Twitter, The Second Largest Search Engine?

Apr 16, 2010 • 7:59 am | comments (5) by twitter Google+ | Filed Under Social Search Engines & Optimization

Danny Sullivan broke down the reality of Twitter announcing at the Chirp Conference that they had about 19 billion searches per month. Comparing that to Google, Bing and Yahoo - it passes Bing and Yahoo combined!

  • Google: 88 billion per month
  • Twitter: 19 billion per month
  • Yahoo: 9.4 billion per month
  • Bing: 4.1 billion per month

The thing is, as Danny said, this number is not coming from comScore or Hitwise, an independent stats company, but rather from Twitter themselves. Plus, since 75% of the traffic on Twitter come through APIs, such as TweetDeck and other applications, it is hard to validate this. There are more caveats that Danny covers in his analysis.

Here are some other interesting Twitter metrics:

  • 105,779,710 registered users.
  • 300,000 new users per day.
  • 180,000,000 unique visitors to
  • 60 per cent of new accounts are outside the US.
  • 75 per cent of traffic is not on
  • 100,000 registered apps

With 19 billion queries per month, if they can monetize that with their ad system, they can be making serious cash.

Forum discussion at WebmasterWorld.

Previous story: Daily Search Forum Recap: April 15, 2010


Doug Belleville

04/16/2010 12:25 pm

Do they know how many of those accounts are dormant or inactive? I have heard this question asked before and no one seems to know the answer. I know a lot of business owners who are on Twitter and abandon their account not long after joining.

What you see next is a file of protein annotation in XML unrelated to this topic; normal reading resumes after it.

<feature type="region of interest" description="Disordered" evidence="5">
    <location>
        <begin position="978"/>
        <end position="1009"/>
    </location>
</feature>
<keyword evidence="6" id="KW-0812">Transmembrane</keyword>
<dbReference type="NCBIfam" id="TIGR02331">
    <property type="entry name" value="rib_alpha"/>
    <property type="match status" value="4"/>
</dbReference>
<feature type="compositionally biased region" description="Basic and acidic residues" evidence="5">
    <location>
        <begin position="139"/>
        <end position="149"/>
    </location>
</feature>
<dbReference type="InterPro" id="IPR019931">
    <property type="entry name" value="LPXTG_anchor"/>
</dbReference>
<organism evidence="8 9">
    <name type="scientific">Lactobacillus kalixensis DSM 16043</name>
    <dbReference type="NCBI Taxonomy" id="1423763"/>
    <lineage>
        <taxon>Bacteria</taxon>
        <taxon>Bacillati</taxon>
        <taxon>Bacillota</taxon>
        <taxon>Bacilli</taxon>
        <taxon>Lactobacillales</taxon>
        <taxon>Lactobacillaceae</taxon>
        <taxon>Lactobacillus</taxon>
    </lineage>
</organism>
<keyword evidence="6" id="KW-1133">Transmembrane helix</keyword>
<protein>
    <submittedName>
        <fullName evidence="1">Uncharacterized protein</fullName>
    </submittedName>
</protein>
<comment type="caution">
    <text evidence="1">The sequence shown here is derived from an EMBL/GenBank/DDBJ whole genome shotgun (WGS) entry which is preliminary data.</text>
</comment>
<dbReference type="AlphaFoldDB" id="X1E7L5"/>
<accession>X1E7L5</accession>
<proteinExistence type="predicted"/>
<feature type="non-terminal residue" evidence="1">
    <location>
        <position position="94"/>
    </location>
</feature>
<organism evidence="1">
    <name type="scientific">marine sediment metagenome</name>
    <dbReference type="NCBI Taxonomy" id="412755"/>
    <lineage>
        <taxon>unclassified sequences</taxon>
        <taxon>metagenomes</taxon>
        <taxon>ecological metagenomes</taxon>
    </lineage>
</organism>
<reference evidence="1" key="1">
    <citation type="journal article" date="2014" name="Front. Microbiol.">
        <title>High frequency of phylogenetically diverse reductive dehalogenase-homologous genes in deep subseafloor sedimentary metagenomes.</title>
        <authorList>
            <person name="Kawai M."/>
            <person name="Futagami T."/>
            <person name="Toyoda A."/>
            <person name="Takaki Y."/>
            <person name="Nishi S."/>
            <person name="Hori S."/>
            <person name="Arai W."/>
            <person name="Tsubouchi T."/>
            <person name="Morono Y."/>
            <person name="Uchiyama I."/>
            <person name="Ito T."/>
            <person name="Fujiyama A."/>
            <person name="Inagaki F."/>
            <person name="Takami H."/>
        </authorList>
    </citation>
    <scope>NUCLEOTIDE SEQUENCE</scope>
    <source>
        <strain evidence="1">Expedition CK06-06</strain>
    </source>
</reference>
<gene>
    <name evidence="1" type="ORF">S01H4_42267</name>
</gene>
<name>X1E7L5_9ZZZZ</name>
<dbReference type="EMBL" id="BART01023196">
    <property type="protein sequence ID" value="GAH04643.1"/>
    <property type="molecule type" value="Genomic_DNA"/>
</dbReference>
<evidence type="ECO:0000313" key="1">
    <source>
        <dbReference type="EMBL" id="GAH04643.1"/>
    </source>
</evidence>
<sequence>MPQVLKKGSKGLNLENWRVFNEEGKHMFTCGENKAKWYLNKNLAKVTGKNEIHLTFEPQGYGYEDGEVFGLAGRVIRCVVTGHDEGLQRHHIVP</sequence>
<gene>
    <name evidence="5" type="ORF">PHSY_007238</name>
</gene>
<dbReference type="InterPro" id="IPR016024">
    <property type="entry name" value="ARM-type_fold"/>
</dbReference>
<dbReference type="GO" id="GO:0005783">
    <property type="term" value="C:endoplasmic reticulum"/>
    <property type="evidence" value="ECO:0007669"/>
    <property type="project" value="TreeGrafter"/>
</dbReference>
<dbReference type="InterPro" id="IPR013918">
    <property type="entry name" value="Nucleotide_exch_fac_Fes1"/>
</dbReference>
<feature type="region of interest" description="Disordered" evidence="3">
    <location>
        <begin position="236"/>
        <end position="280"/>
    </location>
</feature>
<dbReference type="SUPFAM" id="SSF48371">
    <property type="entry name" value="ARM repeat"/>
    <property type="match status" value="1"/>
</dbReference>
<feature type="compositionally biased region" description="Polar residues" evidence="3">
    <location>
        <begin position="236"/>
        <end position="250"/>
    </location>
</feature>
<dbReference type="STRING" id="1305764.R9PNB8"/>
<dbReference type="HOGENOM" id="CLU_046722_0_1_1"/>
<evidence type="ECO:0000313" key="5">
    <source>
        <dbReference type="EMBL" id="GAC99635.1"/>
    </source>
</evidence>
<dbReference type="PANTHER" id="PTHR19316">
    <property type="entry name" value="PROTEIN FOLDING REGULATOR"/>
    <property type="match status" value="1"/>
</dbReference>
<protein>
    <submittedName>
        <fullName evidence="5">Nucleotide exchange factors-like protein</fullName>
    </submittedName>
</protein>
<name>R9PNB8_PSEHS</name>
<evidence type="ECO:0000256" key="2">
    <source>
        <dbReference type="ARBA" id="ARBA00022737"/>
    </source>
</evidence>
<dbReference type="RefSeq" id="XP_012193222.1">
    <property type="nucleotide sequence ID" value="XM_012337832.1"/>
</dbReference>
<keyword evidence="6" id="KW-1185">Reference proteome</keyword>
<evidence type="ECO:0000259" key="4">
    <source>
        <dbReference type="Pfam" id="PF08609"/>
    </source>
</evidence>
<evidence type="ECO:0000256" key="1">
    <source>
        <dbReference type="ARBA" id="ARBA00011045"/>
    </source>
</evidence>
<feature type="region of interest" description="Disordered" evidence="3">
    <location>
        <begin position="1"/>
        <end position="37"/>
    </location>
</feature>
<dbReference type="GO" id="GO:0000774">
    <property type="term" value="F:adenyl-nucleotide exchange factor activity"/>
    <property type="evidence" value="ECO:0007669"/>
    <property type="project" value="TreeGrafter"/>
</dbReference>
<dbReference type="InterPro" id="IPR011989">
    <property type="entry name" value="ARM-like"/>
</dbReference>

Gil Reich

04/16/2010 12:59 pm

The key question IMO isn't whether the search is done through an API or not, it's whether or not somebody is looking at the results. My TweetDeck client performs multiple searches per minute while I'm asleep. From an engineering POV, those are searches. From a business potential POV they aren't.


04/16/2010 01:54 pm

300,000 new users/day means 109,500,000 users in the last year. but they have 105,779,710 registered users.


04/21/2010 05:05 pm

I'm kinda wondering along the same lines as Gil here. Seems like searches might be equal to database queries? I don't know.. if that's true it seems like perhaps a different metric than what Google might have where searches there are people actively seeking something.


01/21/2011 08:29 am

no youtube in this list?

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